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Plagiarism negatively affects the whole classroom. If caught, the plagiarizing student's grade, and possibly their academic career, can be severely affected. If the plagiarism is not caught, other classmates may feel like their hard work and honesty are meaningless, and be tempted to cheat themselves.
One technique I have found to be helpful in identifying plagiarism is asking students questions about their writing. If a student can't answer a question such as "what did you mean by this sentence?" or "can you clarify the point of this paragraph?" then most likely it was copied.
To address the "what is the impact" portion of your question...I think one of the huge impacts is the waste of time and resources. If the teacher has to double check student papers (feeding them through check systems) it takes time away that s/he could be spending helping struggling students, challenging students, doing research for class presentations, etc.
As to the question of "how to deal with plagiarism,"...I was recently talking with a professor who said that she spends the first day of every new class teaching the kids what plagiarism is. She models various forms and then hands out sample student work, asking students to identify which are problematic and which are not. All too often, I think students plagiarize without meaning to...they just do not fully understand the appropriate way to cite various texts.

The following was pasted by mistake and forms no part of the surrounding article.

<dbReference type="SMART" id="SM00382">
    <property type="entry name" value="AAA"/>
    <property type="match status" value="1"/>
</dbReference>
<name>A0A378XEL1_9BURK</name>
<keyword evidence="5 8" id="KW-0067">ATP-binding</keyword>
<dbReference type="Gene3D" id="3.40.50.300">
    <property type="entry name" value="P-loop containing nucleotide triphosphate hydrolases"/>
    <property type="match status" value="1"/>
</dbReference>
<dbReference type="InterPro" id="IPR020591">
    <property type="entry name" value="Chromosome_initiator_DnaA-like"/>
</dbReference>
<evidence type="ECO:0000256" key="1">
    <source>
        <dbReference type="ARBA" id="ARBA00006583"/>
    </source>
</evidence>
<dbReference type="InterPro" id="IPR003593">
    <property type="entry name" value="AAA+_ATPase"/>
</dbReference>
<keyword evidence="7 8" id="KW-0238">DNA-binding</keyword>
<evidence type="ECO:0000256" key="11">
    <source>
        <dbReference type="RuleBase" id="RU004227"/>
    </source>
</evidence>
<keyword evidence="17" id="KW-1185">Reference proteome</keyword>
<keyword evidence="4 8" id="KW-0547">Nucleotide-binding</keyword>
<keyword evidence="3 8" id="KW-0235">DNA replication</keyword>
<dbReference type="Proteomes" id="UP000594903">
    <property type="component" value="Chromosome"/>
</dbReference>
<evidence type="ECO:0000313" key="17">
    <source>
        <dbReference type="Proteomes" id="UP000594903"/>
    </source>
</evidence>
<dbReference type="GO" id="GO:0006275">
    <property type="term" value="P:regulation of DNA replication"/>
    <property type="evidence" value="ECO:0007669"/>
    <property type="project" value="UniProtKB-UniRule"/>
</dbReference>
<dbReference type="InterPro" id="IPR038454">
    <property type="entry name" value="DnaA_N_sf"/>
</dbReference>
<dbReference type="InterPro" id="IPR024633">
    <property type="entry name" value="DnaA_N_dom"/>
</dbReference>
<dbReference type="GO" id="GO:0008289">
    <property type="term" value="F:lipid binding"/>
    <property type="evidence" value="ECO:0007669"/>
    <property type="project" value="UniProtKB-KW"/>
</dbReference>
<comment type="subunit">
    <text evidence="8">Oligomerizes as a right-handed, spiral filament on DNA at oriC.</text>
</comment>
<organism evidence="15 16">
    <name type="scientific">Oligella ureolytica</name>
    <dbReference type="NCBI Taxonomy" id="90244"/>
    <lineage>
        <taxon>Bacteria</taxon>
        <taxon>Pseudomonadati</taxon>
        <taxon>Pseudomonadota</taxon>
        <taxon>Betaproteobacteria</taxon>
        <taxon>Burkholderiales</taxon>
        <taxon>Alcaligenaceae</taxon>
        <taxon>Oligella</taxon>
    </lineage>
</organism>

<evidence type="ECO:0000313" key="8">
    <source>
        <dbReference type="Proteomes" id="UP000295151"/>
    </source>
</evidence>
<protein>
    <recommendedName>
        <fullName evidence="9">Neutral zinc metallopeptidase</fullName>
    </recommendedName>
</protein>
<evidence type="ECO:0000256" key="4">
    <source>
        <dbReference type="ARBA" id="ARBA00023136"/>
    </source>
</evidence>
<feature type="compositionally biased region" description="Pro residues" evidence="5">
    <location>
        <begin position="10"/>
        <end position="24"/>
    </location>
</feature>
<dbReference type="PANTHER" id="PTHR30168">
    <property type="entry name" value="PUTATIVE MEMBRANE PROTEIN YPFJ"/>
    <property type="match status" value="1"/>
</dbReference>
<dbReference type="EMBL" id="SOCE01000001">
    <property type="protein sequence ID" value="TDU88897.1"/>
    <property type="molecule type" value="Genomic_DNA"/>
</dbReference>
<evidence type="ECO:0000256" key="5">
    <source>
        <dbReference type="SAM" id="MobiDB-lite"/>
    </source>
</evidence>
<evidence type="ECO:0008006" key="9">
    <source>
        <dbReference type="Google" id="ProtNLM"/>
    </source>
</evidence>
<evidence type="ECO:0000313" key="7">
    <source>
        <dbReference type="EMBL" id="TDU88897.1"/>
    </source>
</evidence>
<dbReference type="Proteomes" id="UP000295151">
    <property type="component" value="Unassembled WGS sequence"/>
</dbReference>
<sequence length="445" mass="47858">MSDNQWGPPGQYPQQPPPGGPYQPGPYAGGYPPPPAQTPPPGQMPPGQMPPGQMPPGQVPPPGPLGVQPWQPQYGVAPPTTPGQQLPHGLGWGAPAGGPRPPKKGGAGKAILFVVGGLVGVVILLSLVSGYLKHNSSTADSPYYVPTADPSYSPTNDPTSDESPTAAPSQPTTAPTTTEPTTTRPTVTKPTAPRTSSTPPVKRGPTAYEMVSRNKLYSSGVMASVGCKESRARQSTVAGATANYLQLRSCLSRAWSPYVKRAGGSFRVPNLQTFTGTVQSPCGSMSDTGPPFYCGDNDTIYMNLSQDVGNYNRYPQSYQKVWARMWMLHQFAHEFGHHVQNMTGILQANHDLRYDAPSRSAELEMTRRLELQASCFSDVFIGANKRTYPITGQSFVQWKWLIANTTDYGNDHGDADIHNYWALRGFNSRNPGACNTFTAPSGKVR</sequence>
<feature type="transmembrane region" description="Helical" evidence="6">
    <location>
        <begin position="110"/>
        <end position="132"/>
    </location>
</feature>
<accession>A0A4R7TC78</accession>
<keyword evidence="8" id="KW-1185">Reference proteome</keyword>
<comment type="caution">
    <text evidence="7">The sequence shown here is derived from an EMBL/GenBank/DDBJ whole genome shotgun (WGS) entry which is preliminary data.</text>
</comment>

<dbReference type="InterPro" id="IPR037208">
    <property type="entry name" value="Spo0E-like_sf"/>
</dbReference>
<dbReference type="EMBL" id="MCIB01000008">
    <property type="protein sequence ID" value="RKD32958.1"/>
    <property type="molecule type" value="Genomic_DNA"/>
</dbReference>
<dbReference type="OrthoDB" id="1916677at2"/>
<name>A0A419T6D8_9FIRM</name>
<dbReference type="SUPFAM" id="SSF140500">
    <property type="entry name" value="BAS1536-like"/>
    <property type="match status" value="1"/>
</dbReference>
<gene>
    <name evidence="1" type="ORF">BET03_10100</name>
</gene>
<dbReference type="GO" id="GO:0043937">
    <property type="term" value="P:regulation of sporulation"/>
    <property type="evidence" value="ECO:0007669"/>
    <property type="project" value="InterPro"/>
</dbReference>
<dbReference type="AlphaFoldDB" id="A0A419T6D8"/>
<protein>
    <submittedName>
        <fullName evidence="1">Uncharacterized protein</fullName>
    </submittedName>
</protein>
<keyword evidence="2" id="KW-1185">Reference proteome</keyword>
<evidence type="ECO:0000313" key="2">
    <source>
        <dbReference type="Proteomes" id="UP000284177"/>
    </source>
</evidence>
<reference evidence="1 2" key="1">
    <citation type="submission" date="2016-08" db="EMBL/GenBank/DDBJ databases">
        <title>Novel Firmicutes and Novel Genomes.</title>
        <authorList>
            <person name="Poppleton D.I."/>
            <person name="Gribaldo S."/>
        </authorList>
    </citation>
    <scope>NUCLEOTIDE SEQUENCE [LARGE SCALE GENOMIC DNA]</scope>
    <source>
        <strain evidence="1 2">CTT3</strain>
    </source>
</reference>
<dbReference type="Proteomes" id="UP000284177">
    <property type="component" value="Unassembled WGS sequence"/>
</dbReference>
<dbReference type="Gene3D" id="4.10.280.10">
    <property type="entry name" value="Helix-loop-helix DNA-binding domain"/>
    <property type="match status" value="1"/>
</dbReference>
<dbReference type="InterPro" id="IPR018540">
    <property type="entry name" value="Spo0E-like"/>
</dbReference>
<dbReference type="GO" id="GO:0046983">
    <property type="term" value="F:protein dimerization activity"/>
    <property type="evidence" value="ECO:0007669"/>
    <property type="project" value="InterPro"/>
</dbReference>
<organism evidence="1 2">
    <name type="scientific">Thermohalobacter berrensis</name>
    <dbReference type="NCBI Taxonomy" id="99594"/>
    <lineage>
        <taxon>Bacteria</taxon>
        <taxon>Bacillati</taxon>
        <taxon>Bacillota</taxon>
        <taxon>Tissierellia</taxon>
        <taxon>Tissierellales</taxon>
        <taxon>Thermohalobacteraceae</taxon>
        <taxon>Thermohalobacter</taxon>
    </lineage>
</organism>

One of the first elements that a teacher needs to address before giving any assignment is what plagiarism is. I present a handout to my students with the various forms of plagiarism on it because in the past we have had students try to argue that they did not know they were plagiarizing.
We read the description together in class, and my students sign that they have read and understood it in its entirety. I then send home a copy which parents are required to sign because in several parent conferences, parents have taken their child's side and argued that something was not an example of plagiarism. This method has helped prevent quite of plagiarism.
I have also required a lot of writing in class as another teacher noted because it is very difficult to plagiarize in a setting like that.
What of the most significant effects that plagiarism has had on education is increasing a teacher's work load. Teachers now have to check all sorts of sources to make sure that students have plagiarized and then have to be willing to deal with numerous principal/parents meetings if they believe that a student has plagiarized.
Plagiarism is a problem that teacher's face in today's classroom. When a student works hard at an assignment they learn that it pays off. They gain self-respect and confidence.
Almost every student either has a computer at home or has access to one on a daily basis. It is very easy to see what others have said about a topic and either copy it or re-word the text. When student's take this route they learn that it's easier to ride on someones shoulders than to work hard on their own. Eventually, this backfires. When student's plagiarize they aren't learning the crucial skills needed to be a productive adult.